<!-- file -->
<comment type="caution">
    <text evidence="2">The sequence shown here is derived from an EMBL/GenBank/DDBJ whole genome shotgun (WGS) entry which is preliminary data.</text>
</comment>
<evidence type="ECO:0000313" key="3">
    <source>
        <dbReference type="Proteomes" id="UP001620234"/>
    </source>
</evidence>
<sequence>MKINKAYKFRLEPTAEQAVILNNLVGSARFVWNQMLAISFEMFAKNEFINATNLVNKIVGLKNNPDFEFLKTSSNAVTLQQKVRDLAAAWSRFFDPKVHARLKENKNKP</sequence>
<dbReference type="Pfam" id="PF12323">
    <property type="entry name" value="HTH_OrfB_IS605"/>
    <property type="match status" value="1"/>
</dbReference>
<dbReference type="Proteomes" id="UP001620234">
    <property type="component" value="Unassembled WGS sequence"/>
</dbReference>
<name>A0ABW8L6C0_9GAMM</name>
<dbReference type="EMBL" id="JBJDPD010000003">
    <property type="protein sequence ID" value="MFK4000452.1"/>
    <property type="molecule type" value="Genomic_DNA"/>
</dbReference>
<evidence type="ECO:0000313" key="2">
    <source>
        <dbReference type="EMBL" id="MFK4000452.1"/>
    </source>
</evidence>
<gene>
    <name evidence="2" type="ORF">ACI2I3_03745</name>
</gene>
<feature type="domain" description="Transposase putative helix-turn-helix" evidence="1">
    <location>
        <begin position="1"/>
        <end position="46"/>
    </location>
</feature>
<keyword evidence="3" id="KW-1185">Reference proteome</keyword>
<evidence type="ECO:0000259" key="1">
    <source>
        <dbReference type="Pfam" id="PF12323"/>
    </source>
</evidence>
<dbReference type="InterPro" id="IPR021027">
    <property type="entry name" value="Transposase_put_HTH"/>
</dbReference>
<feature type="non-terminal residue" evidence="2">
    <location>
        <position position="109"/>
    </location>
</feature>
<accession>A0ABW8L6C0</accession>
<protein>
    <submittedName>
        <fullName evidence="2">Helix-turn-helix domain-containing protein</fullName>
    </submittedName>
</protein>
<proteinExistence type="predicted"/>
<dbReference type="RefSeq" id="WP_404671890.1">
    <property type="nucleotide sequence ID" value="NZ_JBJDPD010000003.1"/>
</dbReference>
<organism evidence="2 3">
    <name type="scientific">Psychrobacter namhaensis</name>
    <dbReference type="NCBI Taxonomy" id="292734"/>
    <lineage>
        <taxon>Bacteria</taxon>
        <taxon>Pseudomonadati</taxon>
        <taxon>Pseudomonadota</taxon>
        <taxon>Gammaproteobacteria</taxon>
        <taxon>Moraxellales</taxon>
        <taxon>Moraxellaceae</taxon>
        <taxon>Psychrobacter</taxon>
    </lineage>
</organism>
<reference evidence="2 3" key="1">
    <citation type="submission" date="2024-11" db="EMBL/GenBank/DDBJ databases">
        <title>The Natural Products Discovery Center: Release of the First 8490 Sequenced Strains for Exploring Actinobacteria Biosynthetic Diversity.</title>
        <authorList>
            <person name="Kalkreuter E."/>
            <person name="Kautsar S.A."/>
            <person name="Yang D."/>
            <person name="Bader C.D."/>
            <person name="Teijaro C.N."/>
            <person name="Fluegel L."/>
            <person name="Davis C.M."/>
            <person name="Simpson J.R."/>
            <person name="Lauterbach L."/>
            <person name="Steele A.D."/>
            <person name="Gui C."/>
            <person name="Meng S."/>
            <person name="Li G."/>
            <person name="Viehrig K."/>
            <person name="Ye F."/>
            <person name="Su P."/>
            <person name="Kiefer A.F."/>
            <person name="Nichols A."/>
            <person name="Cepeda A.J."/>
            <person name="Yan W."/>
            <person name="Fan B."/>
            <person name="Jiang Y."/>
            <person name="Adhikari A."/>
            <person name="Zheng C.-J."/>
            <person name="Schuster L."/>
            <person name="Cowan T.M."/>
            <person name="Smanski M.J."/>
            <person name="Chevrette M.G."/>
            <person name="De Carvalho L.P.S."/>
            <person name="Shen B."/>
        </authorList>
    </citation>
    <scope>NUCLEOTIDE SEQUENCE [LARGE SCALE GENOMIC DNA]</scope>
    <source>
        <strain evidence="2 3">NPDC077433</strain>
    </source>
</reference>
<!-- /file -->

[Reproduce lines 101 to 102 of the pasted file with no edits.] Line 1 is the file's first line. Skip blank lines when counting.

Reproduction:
            <person name="Schuster L."/>
            <person name="Cowan T.M."/>